Knowing how to properly store mangoes can be a challenge.
So today, I want to address those points of confusion and answer some questions! By the end of this post, you’ll know how to make your mangoes last even longer with the proper storage.
Can You Store Mangoes in the Refrigerator?
While many fruits can be stored in the refrigerator, it’s best to keep mango in your fruit bowl or stored at room temperature. Tropical fruits such as mango are more sensitive to chilled environments.
If you store your mangoes in the fridge, you’ll probably notice that it affects the quality of the fruit. However, once you cut up a mango, you can store any leftovers in the fridge until you’re ready to eat.
How to Store Mangoes in the Freezer
If you find yourself with a lot of mangoes and want to store them until ready for use, you’re probably wondering about freezing them.
Freezing is a great method to preserve fruit so that it can be enjoyed in the off-season.
Mango can be frozen in slices or mango pulp. It’s best to peel the mango and slice into chunks. Put in an airtight container or bag to avoid freezer burn. The mango can then be stored and taken out for smoothies and other recipes as desired.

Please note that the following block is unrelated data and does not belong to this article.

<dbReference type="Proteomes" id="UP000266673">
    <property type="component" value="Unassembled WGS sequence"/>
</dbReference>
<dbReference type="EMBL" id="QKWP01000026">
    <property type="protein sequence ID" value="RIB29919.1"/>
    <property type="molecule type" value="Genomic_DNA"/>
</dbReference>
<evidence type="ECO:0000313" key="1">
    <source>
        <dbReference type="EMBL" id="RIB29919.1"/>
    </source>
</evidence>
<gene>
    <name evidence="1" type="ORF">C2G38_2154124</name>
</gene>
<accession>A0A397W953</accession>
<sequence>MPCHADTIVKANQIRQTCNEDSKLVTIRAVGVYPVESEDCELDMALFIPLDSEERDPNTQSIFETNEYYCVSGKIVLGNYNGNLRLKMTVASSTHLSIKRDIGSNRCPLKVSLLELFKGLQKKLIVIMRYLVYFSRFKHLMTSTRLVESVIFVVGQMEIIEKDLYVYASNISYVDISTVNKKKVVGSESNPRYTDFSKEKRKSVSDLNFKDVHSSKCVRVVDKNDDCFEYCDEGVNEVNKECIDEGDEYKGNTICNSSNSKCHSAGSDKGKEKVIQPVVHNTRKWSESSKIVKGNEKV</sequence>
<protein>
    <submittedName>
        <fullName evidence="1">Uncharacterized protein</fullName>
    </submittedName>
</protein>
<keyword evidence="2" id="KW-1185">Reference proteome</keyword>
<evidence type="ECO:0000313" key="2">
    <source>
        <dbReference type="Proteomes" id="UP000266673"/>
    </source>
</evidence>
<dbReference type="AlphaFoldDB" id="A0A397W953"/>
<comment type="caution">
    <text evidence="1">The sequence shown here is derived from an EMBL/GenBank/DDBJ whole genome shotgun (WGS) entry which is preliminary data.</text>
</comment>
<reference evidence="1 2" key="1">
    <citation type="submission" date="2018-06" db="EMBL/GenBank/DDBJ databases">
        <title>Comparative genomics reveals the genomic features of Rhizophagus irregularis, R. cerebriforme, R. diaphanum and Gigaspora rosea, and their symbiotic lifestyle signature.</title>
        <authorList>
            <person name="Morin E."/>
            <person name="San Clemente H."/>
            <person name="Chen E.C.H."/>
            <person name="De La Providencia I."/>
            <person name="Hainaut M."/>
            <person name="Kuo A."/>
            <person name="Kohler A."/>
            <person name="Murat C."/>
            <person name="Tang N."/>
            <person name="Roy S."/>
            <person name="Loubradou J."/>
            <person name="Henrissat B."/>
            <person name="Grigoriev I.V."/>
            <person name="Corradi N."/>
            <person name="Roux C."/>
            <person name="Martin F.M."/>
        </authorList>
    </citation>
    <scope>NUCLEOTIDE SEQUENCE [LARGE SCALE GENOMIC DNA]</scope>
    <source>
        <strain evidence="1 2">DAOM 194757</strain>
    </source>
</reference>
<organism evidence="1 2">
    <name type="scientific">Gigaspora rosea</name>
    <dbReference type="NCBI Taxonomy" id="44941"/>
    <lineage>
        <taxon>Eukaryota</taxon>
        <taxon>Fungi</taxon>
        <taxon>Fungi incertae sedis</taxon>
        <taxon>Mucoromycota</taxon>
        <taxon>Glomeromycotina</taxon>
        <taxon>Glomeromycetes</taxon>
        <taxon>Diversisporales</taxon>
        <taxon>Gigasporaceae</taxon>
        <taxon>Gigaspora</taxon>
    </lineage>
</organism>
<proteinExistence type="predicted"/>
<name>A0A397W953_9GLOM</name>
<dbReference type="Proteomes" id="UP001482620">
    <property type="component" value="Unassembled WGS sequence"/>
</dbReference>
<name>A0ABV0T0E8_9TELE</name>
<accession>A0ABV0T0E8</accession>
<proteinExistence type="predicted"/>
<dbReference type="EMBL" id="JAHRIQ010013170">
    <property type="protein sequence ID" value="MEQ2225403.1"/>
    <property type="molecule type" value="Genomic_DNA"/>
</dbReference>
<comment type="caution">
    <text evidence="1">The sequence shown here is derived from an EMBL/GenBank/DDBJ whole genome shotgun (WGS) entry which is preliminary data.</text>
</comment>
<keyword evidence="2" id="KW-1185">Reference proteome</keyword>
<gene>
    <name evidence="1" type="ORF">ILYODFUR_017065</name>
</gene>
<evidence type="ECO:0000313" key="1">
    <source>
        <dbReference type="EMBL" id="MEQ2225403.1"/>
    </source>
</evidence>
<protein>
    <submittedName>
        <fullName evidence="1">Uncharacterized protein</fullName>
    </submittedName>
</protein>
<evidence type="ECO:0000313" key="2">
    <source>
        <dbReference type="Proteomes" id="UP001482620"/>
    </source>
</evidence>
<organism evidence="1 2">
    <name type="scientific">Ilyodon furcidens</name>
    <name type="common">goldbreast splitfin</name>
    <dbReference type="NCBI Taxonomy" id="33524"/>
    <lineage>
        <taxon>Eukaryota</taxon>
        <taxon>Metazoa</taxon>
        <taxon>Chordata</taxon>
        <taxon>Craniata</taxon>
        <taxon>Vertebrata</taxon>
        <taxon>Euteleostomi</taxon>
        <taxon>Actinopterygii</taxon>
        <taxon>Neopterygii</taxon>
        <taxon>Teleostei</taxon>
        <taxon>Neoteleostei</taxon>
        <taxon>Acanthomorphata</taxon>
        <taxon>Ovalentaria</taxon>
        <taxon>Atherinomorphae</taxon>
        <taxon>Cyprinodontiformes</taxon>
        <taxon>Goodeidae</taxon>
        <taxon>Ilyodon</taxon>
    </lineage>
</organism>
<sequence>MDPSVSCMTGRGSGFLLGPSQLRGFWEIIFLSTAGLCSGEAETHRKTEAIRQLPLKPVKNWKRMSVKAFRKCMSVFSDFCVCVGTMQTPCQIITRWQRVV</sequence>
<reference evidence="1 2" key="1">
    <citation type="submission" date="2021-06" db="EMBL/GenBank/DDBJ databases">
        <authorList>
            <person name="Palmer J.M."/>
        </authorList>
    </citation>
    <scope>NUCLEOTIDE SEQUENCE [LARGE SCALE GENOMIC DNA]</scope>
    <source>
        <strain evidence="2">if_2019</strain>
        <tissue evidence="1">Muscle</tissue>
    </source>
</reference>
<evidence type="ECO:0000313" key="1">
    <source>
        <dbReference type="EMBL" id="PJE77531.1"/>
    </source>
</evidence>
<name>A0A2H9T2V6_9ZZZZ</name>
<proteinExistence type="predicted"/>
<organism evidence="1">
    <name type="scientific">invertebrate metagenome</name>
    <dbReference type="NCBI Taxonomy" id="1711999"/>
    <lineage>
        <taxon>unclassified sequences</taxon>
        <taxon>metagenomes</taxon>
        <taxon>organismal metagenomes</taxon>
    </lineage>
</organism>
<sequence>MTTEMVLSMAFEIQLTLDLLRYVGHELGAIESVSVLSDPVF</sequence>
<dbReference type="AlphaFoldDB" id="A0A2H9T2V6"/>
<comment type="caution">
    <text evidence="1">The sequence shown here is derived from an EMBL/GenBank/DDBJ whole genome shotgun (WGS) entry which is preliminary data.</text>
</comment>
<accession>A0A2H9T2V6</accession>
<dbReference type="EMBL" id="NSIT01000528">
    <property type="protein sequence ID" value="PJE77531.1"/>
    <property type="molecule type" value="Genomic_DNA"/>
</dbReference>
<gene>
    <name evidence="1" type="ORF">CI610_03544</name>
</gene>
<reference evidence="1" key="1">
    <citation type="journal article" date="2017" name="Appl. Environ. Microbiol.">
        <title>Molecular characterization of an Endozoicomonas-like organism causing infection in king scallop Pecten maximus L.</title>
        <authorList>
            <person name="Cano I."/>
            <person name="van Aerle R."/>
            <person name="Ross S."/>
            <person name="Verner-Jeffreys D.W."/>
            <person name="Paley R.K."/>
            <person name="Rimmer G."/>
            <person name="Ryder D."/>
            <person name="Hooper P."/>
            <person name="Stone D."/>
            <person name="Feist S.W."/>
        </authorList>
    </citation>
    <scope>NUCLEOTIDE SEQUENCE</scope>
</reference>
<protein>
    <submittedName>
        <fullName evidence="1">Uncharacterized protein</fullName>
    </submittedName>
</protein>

How to Preserve Raw Mango for Long-Term Storage
Mango can be easily dehydrated, and this is actually my preferred method. I mean…have you tried mango chips? Or mango candy? Delicious!
Check out these dried mango recipes for more inspiration.
It’s a good idea to blanch mango before dehydrating as this will preserve its color and keep it from turning brown.
Mango also has a high water content so it will take longer than drying other fruits in most cases. Most people prefer to slice mango thinly and then dry it. You can use a commercial dehydrator or do this in your oven if desired.
Canning mangoes is fairly easy and involves the same process as canning most other fruits. Since mangoes are high in sugar, they can be canned well but they need more acid to preserve them.
Usually, 1/4 cup lemon juice for every quart of mangoes is enough.
You’ll clean and slice the mangoes and then can them in a sugar syrup. This can be done in a light or heavy syrup depending on your preference.